• Finally I found a post online that pointed to the Windows USB/DVD Download Tool. It’s a Windows program that can create a bootable USB flash drive from a Windows 7 or 8 ISO file.
    • Note though, not all the USB flash drives are created equal. The PNY 16GB drive I used didn’t work. WUDT ended with an error that says it couldn’t run bootsect to create the boot sectors on the flash drive. The one that worked for me was Kingston Data Traveler 4GB.
  4. Now that I have the bootable USB flash drive, I plugged that into the Mac and started it up. This time the installation process got started.
  5. When Boot Camp Assistant created the BOOTCAMP partition, it did not format it to NTFS. So the first thing I noticed was that when I select the BOOTCAMP partition, the installer said it cannot be used because it’s not NTFS.
    • The option to format the partition is not immediately obvious, but I had to click on “Drive options (advanced)” and select the option to format the partition.
    • Once that’s done, I encountered another error that says the drive may not be bootable and I need to change the BIOS setting. Yeah at this point I was pretty ticked and the computer heard a few choice words from me. Doesn’t matter what I do it doesn’t seem to let me pass this point.
    • I did a bunch more readings and research, but nothing seem to have worked. I finally decided to turn the computer off and come back to it. Magically it worked the second time I tried to install it. I was no longer getting the non-bootable disk error. My guess is that after the NTFS formatting, the installer needs to be completely restarted.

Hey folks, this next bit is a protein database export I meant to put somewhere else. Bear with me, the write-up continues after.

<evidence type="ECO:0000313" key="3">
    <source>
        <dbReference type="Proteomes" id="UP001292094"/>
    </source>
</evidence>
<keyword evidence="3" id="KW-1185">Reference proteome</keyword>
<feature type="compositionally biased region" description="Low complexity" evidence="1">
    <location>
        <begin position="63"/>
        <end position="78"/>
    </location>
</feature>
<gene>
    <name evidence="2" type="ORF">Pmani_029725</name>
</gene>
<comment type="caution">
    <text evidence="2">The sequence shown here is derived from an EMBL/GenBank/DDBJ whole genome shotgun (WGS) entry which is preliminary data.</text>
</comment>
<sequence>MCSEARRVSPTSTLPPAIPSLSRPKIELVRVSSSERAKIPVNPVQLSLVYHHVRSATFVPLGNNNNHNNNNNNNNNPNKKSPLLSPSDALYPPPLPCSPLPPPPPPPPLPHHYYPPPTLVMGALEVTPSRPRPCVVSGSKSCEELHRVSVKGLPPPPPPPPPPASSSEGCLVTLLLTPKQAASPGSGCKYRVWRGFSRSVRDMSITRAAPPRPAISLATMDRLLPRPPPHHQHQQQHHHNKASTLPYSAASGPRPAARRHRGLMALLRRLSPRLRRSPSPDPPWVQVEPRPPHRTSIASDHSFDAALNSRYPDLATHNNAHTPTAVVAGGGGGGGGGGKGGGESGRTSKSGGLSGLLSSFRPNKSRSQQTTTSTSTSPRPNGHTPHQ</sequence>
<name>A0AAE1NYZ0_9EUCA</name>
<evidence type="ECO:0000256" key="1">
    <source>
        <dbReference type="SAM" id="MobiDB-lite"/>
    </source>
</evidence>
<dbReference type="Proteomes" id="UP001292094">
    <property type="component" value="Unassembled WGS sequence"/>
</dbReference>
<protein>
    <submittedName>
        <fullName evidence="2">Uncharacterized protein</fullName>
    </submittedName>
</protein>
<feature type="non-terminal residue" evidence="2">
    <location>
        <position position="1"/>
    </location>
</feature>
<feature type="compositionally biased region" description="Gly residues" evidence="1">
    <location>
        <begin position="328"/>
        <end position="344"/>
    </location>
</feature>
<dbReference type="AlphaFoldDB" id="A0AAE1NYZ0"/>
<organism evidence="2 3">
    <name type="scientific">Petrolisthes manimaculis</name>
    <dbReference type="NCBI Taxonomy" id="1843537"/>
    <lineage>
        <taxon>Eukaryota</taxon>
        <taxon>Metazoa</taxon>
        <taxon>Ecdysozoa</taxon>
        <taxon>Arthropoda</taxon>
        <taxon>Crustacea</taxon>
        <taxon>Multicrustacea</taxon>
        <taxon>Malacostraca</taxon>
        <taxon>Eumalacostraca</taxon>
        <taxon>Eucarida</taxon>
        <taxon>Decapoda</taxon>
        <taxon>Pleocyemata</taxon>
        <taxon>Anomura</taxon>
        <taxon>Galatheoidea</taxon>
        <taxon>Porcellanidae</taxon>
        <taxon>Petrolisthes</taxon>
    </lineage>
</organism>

6. In any case, at this point, it was fairly smooth sailing. The installation process took a bit of time but overall everything seemed to have worked.
  7. After the installation, I plugged int the bootcamp flash drive with the WindowsSupport files, and installed them.

I am still not a 100% yet. The trackpad still doesn’t behave like when it’s on the Mac. For example, I can’t use the two finger drag to scroll the windows, and for the life of me, I cannot figure out how to easily (and correctly) set the brightness of display. But at least now I have a working Windows 7 laptop!

Analyzing Security Trends Using RSA Exhibitor Descriptions

The data used for this post is available here. A word of warning, I only have complete data set for 2014 and 2015. For 2008-2013, I have what I consider to be representative samples. So please take the result set with a big bucket of salt.

After going through this analysis, the big question I wonder out loud is:

How can vendors differentiate from each other and stand above the crowd when everyone is using the same words to describe themselves?

The annual security conference, RSA 2015, is right around the corner. Close to 30,000 attendees will descend into San Francisco Moscone Center to attend 400+ sessions, listen to 600+ speakers and talk to close to 600 vendors and exhibitors.

For me, the most interesting aspect of RSA is walking the expo floor, and listening to how vendors describe their products. Intuitively, the vendor marketing messages should have a high degree of correlation to what customers care about, even if the messages trail the actual pain points slightly.